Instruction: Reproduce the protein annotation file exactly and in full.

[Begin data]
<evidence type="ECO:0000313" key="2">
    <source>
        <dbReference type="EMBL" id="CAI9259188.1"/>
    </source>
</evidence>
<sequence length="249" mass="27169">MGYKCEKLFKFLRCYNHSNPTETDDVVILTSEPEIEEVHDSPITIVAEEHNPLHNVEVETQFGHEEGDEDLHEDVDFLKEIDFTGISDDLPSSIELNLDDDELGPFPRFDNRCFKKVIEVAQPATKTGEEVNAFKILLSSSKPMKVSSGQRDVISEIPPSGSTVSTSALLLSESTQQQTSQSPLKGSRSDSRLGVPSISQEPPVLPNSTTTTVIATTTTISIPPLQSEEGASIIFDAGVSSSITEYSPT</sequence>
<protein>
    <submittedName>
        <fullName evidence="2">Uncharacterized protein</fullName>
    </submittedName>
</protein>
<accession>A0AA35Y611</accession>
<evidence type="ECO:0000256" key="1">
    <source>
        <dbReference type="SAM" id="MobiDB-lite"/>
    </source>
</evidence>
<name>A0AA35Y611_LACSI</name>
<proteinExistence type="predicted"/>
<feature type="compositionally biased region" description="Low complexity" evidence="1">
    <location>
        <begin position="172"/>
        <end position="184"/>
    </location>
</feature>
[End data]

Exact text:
<evidence type="ECO:0000313" key="2">
    <source>
        <dbReference type="EMBL" id="CAI9259188.1"/>
    </source>
</evidence>
<sequence length="249" mass="27169">MGYKCEKLFKFLRCYNHSNPTETDDVVILTSEPEIEEVHDSPITIVAEEHNPLHNVEVETQFGHEEGDEDLHEDVDFLKEIDFTGISDDLPSSIELNLDDDELGPFPRFDNRCFKKVIEVAQPATKTGEEVNAFKILLSSSKPMKVSSGQRDVISEIPPSGSTVSTSALLLSESTQQQTSQSPLKGSRSDSRLGVPSISQEPPVLPNSTTTTVIATTTTISIPPLQSEEGASIIFDAGVSSSITEYSPT</sequence>
<protein>
    <submittedName>
        <fullName evidence="2">Uncharacterized protein</fullName>
    </submittedName>
</protein>
<accession>A0AA35Y611</accession>
<evidence type="ECO:0000256" key="1">
    <source>
        <dbReference type="SAM" id="MobiDB-lite"/>
    </source>
</evidence>
<name>A0AA35Y611_LACSI</name>
<proteinExistence type="predicted"/>
<feature type="compositionally biased region" description="Low complexity" evidence="1">
    <location>
        <begin position="172"/>
        <end position="184"/>
    </location>
</feature>